Jan 15, 2023 Editorial
Kaieteur News – Guyana’s fifth oil project is already indicating that it has a few booby traps. A real Environmental Impact Assessment (EIA) was completed, 3,000 plus pages, and a few things registered alarmingly. It is that this project has some dangerous fangs that could bite us devastatingly, if the greatest care is not applied, becomes the standard. This is to ensure that American oil supergiant, ExxonMobil, adheres closely to the rules, and it is vigilantly monitored, so that Guyana is protected.
The EIA for the pending fifth oil project, Uaru, houses some destructive capabilities. Like all oil projects, especially deepwater ones, there are great risks. Though deepwater projects have been around for years, they still remain prone to human error, miscalculation, cutting corners by oil companies, misinterpretation, and recklessness in the haste to produce at breakneck speed, and reap record profits. Guyanese authorities and citizens do well to remember BP, the operator, and Transocean the drilling contractor, and what exploded in the Gulf of Mexico, at a well called Macondo and involving the Deepwater Horizon oil rig. There were fatalities, serious injuries, and some 4 million barrels of hydrocarbon spilled. It stands as a stark warning for Guyana. May nothing like that ever be the fate of this hopeful nation.
In Guyana, we have ExxonMobil ruling the oil roost, and its partnership with this country does not inspire any trust. Financial robberies aside, ExxonMobil flares gas into the atmosphere, and Guyana does not have the fullest grasp of how much, why, and when. ExxonMobil reportedly had a single barrel oil spill months ago, and no citizen knows what was investigated, what official reports were issued. ExxonMobil has two advantages in these regards. First, the company operates 120 miles offshore, which is the moon as far as Guyana is concerned, so limited are the resources of this new oil producing nation to monitor what ExxonMobil is doing. The second plus for ExxonMobil is that the Government of Guyana is committed to chronic secrecies in its stewardship of the nation’s oil wealth. Put these two factors (alone) together, and this is tailormade for ExxonMobil to push the risk envelope, and run its rackets in Guyana’s offshore oilfields. These could be extremely costly to this country, which is what the comprehensive EIA done has documented.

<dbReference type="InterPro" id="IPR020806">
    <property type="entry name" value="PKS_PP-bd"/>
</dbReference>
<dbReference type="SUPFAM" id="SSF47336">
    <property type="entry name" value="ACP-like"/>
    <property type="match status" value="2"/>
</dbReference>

We single out three points of note from this EIA, all of which are worrying. The first is that this fifth project can devastate the region in the event of a catastrophic blowout at the Uaru field. The economies and way of life of several countries can be severely impacted, including Trinidad, Aruba, and Curacao, among others. Should a massive oil spill take a particular form and path, Trinidad looks most vulnerable to crippling negative impacts. The second point of note from the EIA is that our fisherfolk are in for a hard time, one much more difficult than what they are experiencing currently. A traditional sector of employment, livelihood, and marine food supplies all look highly likely to be in for some real tough times. Yet the Guyana Government is barreling ahead, without insisting that the necessary protections are in place.
One is proper insurance coverage. The numbers heard, including US$2.5B, would prove to be a drop in the bucket, should a blowout occur at Uaru. The time and space that Guyana needs to learn at an accelerated pace have not been allowed by the PPPC Government, as it rushes at breakneck speed (in tandem with, or at the command of, ExxonMobil) to approve new projects. This is not just unwise, but reeks of recklessness, if not madness.
The third point that sneaked stealthily into Guyanese consciousness is that this fifth project is estimated to cost US$12.6B, which is in the trillions, when counted in Guyana dollars. It is astonishing that the Guyana Government is now aware of risks, costs, and other effects, and could still be hustling to approve this fifth project. We know so little about oil, yet we are racing ahead uncaringly. There is more to this in PPPC Government and ExxonMobil circles than any EIA can absorb, document, and publicize. It is the cunning and calculating human factor, and it can be harmful to Guyanese.
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